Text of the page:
Our mix this month presents a seemingly unorthodox combination: avant-garde and folk music from Iran and the region. The goal with this month’s podcast was to continue presenting samples of Iran’s many musical traditions in a multitude of forms to show the variety and ongoing development of Iran’s diverse folk music traditions.
Whereas surveys of Iranian music often overemphasize Persian cultural productions over that of other ethnic groups and essentialize traditions as unchanging and eternal, the sonic reality is far different. How better to move beyond these simplistic paradigms than with a mix showcasing the wide range of Iranian folk sounds and their modern interpretations?
For many years, nationalist discourses have equated all things Iranian with all things Persian, even as Iran is home to many ethnic and linguistic groups. As other articles have discussed, this ethnocentrism has had ramifications in the musical world, in the religious domain, and beyond. Similarly Iran’s various cultural productions have often been essentialized and understood as static by outsiders, as if Iranian created an ancient culture millenia ago and have been sitting around playing backgammon since. In reality, Iran is home to a variety of musical traditions with many languages, dialects, and musical forms to accompany them. For example, Persian classical music uses the highly complex modal dastgah system, in which musical performances rely on a series of modes each with their own subsets of notes to be employed in certain parts of the arrangement. This is in contrast to other traditions such as Kurdish and Turkmen folk music, that rely on different on a different set of modes (often known as maqams, among other names).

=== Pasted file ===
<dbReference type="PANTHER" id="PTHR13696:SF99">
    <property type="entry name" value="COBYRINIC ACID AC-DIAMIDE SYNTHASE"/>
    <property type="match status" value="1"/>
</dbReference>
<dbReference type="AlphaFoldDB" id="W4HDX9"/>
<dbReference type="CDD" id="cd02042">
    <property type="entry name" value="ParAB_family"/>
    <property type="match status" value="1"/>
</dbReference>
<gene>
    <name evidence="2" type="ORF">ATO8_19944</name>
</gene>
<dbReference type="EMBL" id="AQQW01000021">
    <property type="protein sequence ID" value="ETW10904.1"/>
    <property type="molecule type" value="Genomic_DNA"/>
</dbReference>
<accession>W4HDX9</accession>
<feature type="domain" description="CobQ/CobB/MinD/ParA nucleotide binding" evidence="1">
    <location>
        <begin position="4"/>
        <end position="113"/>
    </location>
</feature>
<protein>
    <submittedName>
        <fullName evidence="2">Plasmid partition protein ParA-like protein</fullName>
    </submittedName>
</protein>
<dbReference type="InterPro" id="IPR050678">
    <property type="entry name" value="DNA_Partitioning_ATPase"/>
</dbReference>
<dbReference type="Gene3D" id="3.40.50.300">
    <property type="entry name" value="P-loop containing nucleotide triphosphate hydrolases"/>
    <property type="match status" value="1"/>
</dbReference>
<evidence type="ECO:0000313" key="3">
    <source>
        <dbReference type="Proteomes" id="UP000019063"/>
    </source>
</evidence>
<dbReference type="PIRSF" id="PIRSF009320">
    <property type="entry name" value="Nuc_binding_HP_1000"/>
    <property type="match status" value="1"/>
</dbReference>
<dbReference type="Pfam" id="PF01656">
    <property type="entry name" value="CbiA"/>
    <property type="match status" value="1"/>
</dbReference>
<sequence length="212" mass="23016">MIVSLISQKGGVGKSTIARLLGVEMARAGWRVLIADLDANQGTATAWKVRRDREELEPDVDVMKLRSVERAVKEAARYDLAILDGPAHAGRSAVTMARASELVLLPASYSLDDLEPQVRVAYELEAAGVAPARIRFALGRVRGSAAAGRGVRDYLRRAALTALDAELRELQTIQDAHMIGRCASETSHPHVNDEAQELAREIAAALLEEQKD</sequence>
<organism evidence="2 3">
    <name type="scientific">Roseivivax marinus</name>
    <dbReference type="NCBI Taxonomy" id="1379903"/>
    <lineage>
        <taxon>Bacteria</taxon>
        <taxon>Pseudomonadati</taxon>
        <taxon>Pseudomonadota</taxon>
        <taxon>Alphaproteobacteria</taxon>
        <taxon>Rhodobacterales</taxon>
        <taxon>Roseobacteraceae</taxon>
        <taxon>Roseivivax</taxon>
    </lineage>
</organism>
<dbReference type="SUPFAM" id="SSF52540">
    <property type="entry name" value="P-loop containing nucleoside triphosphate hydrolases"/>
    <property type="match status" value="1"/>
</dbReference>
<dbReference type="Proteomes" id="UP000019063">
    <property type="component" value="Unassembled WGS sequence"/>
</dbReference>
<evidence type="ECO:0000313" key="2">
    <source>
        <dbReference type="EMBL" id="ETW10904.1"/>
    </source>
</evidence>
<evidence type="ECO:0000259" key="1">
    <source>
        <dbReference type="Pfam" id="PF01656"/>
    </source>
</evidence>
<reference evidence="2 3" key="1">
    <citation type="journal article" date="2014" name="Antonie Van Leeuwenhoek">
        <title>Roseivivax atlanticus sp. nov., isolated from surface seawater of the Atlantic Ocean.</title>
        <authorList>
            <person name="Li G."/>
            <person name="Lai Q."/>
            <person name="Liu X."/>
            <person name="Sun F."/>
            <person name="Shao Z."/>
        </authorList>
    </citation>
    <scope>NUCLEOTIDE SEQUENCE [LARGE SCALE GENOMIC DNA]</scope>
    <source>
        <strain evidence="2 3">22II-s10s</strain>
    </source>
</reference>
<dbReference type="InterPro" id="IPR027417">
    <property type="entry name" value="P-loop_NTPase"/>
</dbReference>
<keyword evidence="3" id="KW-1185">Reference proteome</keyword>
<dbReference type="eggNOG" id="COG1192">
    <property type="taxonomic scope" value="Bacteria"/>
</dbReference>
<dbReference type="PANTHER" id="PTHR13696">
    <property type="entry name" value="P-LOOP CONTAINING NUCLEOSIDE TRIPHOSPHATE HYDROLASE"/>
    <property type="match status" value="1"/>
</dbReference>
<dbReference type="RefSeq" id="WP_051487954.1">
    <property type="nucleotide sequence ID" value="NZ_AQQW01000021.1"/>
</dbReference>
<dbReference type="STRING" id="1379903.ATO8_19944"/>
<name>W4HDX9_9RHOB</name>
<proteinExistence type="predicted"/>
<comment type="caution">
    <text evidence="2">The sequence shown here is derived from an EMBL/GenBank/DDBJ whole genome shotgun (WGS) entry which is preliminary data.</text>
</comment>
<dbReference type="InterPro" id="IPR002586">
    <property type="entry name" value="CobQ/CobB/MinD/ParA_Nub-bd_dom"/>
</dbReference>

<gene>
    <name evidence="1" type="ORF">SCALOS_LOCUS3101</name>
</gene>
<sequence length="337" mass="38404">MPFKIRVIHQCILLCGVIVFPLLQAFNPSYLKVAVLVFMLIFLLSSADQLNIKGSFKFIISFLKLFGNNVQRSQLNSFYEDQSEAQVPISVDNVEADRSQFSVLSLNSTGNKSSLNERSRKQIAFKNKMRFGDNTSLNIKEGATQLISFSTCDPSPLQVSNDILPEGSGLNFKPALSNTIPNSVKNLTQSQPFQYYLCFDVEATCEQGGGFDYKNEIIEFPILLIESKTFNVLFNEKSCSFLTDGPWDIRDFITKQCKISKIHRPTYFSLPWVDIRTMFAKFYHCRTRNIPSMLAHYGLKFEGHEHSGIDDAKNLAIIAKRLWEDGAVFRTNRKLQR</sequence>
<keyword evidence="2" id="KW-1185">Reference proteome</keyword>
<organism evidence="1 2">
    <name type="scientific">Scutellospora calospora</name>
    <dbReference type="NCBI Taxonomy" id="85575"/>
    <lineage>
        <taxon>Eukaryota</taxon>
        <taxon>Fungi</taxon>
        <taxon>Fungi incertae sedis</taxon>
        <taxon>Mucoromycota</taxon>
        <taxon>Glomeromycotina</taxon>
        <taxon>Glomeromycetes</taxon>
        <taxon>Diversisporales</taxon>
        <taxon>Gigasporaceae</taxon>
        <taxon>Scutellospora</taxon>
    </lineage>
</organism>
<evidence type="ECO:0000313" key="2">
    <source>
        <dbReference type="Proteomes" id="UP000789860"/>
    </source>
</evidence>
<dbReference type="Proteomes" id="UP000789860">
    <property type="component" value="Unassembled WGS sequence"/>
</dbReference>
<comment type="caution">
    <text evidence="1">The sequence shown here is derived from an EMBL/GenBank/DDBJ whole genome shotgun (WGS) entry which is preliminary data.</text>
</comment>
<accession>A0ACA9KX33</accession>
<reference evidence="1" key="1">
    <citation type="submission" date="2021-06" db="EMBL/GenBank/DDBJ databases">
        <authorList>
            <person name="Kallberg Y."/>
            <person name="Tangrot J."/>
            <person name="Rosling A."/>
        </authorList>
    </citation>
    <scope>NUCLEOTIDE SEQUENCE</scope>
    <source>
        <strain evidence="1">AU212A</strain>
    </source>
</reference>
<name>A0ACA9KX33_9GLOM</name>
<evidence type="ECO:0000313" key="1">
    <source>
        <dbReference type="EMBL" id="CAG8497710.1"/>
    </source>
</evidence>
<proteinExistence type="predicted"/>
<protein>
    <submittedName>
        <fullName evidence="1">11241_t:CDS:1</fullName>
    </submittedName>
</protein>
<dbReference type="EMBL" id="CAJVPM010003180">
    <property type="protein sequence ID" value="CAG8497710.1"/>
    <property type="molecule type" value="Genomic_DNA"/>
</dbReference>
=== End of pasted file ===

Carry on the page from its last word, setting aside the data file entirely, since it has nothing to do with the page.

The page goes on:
Each tradition has its own complex history and ongoing evolution, despite nationalist metanarrative that attempt to claim that forms of music like the Persian classical dastgah system stretch all the way back to an idealized Persia before the Arab conquests. In reality, these musical traditions are constantly evolving and in the case of Persian classical music, largely came into the form we know it today in the late 19th and early 20th century with the work of many musicians such as the renowned Darvish Khan, who notably shaped Persian classical music by introducing large ensemble compositions and a new type of musical introduction known as the pishdaramad.
In the spirit of appreciating these complex traditions and reminding listeners of their constant evolution, I begin this mix with two eclectic choices. The first track is Nissim, a hip-hop laced re-recording of an old Turkish song arranged by producer The Gaslamp Killer featuring producer Daedalus and multi-instrumentalist Amir Yaghmai. This is followed by a relatively recent recording of an old Greek rebetiko song, To Haremi Sto Hamam (The Harem in the Hamam). These two tracks are not only beautiful in their own right, but great examples of the variety of ways older musical traditions are constantly rewoven into the fabric of our everyday lives, be it with hip-hop percussion or a simple re-recording.
Finally, the mix goes on to feature many artists presenting with a variety of approaches, from the acoustic and classic sounds of Khorasani dotar music, to the more electronic and ambient sounds of Niyaz. Even the seemingly classic “Gole Zardam,” a folk song from eastern Iran that features all traditional Iranian instruments, is actually modern in a certain sense. The singer, Sima Bina, is a noted Iranian ethnomusicologist who has been lauded for her work of preserving and documenting fading Iranian folk traditions, all while folding them into her own newer works. The line between the folk and the modern for Sima Bina and for other artists on this mix is harder to place than one might initially think.
1) Nissim – The Gaslamp Killer (ft. Amir Yaghmai)
2) To Haremi Sto Hamam – Dimitris Kontopannis
3) Abadan SMS –Yavaran
4) Chaharbaiti 1 – Gholam Hossein Ghafari and Zulfaqar Askarian
5) Gole Zardam– Sima Bina
6) Vava Leyli – Mohsen Namjoo
7) Sosin – Niyaz